With a star-studded event, Missouri State University unveiled the secret of its monthslong “It’s On” marketing initiative: a $250 million capital campaign led by actor and alumnus John Goodman.
Goodman, who visited Springfield for the Oct. 26 announcement at Juanita K. Hammons Hall for the Performing Arts, is chairing the new initiative called Onward Upward. The largest fundraising campaign in MSU’s history, the project so far has raised more than $150 million from some 50,000 donors during the quiet phase of the campaign, officials say.
“I owe Missouri State – not that I can feel compelled particularly to give anything back, but it gives me great pleasure to do so,” Goodman said in an interview with Springfield Business Journal, prior to the announcement. “My life started here.”
More than 2,000 attendees filled the venue to capacity, and another 1,000 participated in the after-party with giveaways, fireworks and entertainment. During the announcement, Goodman appeared in an interview-style discussion on stage with MSU President Clif Smart. The presentation also included appearances by David Glass, alumnus and owner of the Kansas City Royals, Clay Harbor, a former NFL player and linebacker for the Missouri State Bears who appeared on the 14th season of “The Bachelorette,” and Gov. Mike Parson. The announcement was bookended by songs and performances by the MSU band, with student singers belting out a rendition of “Ain’t No Mountain High Enough” as stage lights helped close out the announcement.
$150M and counting
Funding brought in by the MSU Foundation is earmarked for facilities, programs, faculty and scholarships.
Brent Dunn, vice president for university advancement and executive director of the MSU Foundation, said the fundraiser is targeting a broad base comprising returning donors, alumni and current students.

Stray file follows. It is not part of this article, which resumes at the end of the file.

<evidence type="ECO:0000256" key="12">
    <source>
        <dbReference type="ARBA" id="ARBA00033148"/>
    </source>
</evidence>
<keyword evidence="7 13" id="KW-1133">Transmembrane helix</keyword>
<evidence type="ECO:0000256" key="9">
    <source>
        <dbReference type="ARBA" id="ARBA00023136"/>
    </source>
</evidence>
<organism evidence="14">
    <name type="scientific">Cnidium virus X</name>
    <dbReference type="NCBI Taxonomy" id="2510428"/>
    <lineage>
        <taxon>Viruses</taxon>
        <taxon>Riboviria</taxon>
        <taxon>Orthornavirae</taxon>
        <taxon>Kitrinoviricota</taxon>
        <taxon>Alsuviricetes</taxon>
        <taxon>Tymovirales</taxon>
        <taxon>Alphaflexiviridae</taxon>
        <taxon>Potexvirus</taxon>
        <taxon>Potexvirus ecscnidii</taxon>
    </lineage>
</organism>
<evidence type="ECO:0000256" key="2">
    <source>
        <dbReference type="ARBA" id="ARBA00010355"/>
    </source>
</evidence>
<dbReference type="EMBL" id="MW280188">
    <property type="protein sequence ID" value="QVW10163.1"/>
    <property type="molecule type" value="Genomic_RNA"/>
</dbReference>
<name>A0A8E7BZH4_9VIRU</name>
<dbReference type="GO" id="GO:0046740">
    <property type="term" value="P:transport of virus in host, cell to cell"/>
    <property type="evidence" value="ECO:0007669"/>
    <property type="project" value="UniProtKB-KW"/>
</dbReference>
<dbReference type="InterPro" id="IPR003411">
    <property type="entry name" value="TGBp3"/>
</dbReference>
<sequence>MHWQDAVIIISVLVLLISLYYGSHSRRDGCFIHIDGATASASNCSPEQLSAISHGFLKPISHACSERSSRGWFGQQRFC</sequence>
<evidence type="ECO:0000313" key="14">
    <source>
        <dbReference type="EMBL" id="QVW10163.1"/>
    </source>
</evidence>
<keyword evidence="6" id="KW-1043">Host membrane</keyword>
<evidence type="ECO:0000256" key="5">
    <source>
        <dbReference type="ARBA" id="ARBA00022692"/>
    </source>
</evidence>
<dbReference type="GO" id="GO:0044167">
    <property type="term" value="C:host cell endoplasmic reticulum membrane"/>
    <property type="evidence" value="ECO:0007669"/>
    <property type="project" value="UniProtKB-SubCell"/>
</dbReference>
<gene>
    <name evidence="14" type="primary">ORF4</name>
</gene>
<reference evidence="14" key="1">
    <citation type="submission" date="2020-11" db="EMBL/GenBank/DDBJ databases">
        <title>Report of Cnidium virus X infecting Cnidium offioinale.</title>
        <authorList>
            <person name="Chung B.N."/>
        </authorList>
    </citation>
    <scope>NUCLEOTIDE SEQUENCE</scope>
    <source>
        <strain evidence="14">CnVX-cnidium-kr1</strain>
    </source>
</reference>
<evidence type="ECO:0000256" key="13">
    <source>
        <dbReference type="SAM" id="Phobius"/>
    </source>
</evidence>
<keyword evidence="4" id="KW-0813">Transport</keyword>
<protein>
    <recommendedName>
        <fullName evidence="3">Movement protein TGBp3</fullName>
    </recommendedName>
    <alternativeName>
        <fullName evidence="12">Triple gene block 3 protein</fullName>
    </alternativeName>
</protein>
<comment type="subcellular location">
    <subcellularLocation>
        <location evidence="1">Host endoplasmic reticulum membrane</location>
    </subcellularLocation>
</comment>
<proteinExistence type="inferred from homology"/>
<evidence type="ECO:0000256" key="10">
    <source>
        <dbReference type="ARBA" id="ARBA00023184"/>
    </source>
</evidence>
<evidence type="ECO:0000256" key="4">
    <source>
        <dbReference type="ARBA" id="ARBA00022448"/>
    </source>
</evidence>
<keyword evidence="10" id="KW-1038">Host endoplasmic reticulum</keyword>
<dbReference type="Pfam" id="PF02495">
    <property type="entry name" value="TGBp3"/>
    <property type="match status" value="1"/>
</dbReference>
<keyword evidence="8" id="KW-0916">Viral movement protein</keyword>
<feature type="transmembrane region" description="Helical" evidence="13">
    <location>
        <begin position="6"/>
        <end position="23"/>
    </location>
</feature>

“We need to attract younger alumni at a younger age,” he said, noting over half of the 50,000 campaign contributors reached so far are new donors.
Dunn said the Onward Upward campaign, which officially started in 2017, is expected to be completed in 2022. The fundraising team hit the $150 million mark this fall, he said.
Dunn said all staff members at MSU would play a role, and fundraising avenues such as texting and crowdfunding are slated to be utilized in addition to traditional phone and mail campaigns. The campaign cabinet, led by Goodman, will be tasked with putting out the word to their networks, as well.
Goodman’s fame is key to the campaign, Dunn said, noting university officials began conversations with him two and a half years ago.
“Obviously, he is our most recognizable alum in the world,” Dunn said, noting MSU wanted to find a way to include him while he’s still a working actor. “We just said, ‘Hey, here’s some of the priorities in the campaign we’re looking at.’ One of them was dealing with the Tent Theatre and making that into a permanent-type structure.”
That resonated with Goodman, Dunn said, as the actor had performed at the Tent Theatre in the 1970s.
“It didn’t take him long to agree to that,” Dunn said.
The campaign includes a mix of new and previously announced projects:
• expansion of IDEA Commons that includes a 30,000-square-foot addition to the Jordan Valley Innovation Center and a rooftop event space at the Robert W. Plaster Free Enterprise Center, where the efactory is housed;
• construction of a permanent Tent Theatre;
• three new buildings, such as a livestock show barn, for the Darr College of Agriculture;
• a student-managed investment fund;